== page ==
SandBlast Agent Forensics Introduction
The concept is quite simple: we run a malware sample on a PC in our malware lab, with all protections turned off, and let SandBlast Forensics automatically analyze it, providing comprehensive analysis of the security incident. In addition to the blog, we are thrilled to now provide you with access to the interactive forensic report. This is the same report that a CISO, Security Admin or Incident Responder would get with SandBlast Forensics. To view the interactive forensic report, simply click on any of the images below.
The forensic report is best viewed on wide screens with resolutions greater than 1280 x 768. The ideal browsers to view the report are Chrome and Firefox. However, the report works perfectly in Safari and Internet Explorer 11 and Edge. Older versions of IE will not display the report correctly.
Figure 1: Forensic Analysis Overview. Click to open the interactive report.
One of the many ransomware making the rounds recently is CTB-Faker. In a recent post by Bleeping Computer titled CTB-Faker Ransomware does a poor job imitating CTB-Locker they mention that it is currently being distributed through fake profile pages on adult sites.
Apparently, the name comes from the fact that the ransomware claims to be CTB in its ransom message. However, under the hood the two malwares are very different. The original CTB injected into the explorer.exe that started with the system, and then used explorer.exe to encrypt files. CTB-Faker uses scripts and WinRAR to accomplish the encryption.
So why does CTB-Faker use WinRAR? One of two potential reasons:
- It is easy to do and requires very little expertise.
- It would be hard to identify the WinRAR encryption and deletion as malicious.
All major compression programs like WinRAR, PK-Zip, WinZip etc. have a password protect mode. When the password is entered the final compressed file is encrypted and requires the password to decrypt. Another option that most major compression programs have is to delete the files after they have been compressed. This feature is utilized by CTB-Faker to delete all the files (i.e. user’s files) being encrypted.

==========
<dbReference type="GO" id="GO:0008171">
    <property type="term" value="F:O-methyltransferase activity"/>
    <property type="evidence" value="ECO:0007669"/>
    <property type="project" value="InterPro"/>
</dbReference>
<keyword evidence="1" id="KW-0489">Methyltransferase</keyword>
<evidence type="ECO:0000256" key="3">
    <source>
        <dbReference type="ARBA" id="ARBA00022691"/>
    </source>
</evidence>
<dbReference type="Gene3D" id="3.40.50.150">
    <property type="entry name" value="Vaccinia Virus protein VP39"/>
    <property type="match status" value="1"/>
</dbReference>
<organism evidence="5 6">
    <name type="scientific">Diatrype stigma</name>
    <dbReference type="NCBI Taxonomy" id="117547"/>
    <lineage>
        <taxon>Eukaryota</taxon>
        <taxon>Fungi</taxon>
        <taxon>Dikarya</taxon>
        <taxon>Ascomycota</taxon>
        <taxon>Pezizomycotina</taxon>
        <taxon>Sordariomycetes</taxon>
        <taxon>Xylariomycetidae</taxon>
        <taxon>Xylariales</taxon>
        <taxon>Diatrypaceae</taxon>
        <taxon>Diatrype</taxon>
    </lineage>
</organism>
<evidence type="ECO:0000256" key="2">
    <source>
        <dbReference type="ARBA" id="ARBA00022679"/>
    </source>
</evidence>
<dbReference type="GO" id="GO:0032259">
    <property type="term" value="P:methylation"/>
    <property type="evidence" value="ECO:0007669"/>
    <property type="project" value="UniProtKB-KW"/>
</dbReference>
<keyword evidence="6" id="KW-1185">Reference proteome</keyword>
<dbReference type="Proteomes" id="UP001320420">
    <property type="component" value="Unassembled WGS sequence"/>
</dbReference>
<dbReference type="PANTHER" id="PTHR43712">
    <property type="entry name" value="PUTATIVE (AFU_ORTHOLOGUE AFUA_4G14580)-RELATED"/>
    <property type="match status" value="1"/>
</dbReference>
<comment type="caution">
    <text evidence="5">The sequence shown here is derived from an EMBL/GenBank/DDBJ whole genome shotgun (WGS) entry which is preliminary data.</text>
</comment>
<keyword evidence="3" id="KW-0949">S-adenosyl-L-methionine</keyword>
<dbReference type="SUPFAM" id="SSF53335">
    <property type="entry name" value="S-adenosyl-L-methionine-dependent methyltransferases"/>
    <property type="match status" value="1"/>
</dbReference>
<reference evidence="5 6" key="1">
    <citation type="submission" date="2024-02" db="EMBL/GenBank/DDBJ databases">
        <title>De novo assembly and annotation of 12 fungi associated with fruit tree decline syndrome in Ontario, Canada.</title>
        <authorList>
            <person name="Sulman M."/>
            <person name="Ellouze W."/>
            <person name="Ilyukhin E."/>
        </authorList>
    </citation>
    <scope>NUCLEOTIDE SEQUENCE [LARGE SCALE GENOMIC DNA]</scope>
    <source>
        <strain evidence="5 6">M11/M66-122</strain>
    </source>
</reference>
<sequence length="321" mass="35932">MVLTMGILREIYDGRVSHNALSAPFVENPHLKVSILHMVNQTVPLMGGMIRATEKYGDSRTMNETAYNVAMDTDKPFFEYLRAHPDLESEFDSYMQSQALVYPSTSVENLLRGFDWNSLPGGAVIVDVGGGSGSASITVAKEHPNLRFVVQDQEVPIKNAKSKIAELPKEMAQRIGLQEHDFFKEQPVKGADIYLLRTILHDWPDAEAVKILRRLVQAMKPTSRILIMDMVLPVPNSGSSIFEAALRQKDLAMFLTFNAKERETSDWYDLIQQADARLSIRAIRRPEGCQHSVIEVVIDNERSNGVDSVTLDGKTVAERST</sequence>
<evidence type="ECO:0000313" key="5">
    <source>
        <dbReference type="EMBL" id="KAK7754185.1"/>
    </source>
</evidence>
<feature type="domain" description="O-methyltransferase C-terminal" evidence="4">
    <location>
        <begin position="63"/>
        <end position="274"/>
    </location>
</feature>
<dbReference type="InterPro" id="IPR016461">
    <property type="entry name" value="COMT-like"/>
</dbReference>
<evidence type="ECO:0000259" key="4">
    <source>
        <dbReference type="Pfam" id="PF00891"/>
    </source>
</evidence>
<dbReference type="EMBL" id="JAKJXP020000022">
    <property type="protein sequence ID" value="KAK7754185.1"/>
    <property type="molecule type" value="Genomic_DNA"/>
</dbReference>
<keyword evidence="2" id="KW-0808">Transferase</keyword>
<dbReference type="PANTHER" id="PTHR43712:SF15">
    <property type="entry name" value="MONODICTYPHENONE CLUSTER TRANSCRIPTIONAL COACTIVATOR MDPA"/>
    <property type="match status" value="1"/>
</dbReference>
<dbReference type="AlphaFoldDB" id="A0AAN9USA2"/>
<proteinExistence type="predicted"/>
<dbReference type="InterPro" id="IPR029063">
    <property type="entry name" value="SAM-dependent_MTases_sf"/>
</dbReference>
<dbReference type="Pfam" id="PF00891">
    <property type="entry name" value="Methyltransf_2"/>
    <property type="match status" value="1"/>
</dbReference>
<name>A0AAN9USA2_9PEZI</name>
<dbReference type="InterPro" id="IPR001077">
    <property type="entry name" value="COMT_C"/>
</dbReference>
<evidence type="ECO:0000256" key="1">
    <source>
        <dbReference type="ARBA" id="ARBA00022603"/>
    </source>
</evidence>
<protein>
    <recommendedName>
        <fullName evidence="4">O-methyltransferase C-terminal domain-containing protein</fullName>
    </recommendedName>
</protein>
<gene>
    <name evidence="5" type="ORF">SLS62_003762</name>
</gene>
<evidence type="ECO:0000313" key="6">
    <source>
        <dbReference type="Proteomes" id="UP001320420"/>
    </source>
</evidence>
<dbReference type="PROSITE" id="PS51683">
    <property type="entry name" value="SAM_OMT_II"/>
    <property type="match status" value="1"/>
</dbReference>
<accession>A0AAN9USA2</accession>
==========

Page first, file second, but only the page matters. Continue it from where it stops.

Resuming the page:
So let us look at what the forensics report shows us.
Figure 2: Incident Tree including WinRAR. Click to open the interactive report.
The attack start occurs with the execution (double click) of ctb-faker.exe (PID 3424). Once run it spawns another copy of itself (PID 3336), this time asking the user for administrator rights. In the interactive report clicking on this process and then clicking on the Security tab shows that the process is now running with ADMIN rights. When the sample was first analyzed, the virus total reputation for ctb-faker.exe showed only 5 of 52 detections. You can see this in the report by clicking on the process and selecting the Reputation tab.
Figure 3: Files Created by CTB-Faker. Click to view all files in the interactive report.
As can be seen in Figure 3, clicking on the tab File Ops and viewing the created files for the process CTB-Faker (PID 3336) shows us that CTB-Faker downloaded a bunch of files related to WinRAR and also downloaded a few bat (batch) and vbs (Visual Basic Script) files.